Interpol Proves Critics Right in Choosing Turkey to Host General Assembly

Turkey has just been selected to host the Interpol General Assembly in 2021. Choosing this despotic state to host the annual meeting of Interpol is a bizarre decision for many reasons, but primarily because Turkey is notorious for abusing the Interpol Red Notice system to target political opponents of the regime.

In January, Turkey put out a request to extradite Fethullah Gülen from the United States. The request went as far as the United States sending a delegation to Turkey about the matter, a move that resulted in allegations of the Trump administration trying to do questionable deals with President Recep Tayyip Erdoğan. Turkey should be Interpol’s biggest concern, not the host of its General Assembly.

More recently, in the United Kingdom, the failed attempt to have Hamdi Akın İpek extradited showed how prepared Turkey is to attack its political opponents no matter where they are. İpek is the chairman of the Koza-İpek Group and Koza Ltd, whose newspapers and TV stations have been confiscated by Turkish officials for criticizing Erdoğan’s regime. The extradition request against him was found by U.K. courts to have been politically motivated.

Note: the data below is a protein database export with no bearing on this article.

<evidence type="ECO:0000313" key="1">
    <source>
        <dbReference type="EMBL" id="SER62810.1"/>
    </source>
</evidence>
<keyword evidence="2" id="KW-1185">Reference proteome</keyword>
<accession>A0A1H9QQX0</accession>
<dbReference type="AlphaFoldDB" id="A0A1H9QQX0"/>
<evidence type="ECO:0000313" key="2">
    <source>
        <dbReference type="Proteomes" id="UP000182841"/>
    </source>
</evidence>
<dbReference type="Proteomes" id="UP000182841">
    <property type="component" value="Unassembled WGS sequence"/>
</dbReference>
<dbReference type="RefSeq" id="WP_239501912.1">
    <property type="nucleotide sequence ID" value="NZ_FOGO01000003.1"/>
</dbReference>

From my own law practice, I have seen several cases of Kurdish political dissidents who have suffered the most appalling torture, and even after managing to leave Turkey, they are then requested for extradition through Interpol based on manufactured allegations or nakedly political offences.

Erdoğan wants to crush the Gülenists, Kurds and anyone who he thinks sympathizes with them. The rule of law has collapsed in Turkey. After the attempted coup in July 2016, the even-more rampant imprisonment of judges, lawyers and civil society actors constitutes a purge worthy of Stalin’s paranoia. And now, using Interpol’s Red Notice system to force those who have been able to leave back to Turkey, is one of the key weapons in Erdoğan’s arsenal. U.S. expert Ted Bromund has noted that, in 2017, Hürriyet Daily News cited BBC Turkish as reporting that Turkey had tried, sometime after the attempted coup to place 60,000 individuals on the Interpol wanted list with allegations that they were involved in the Gülenist movement.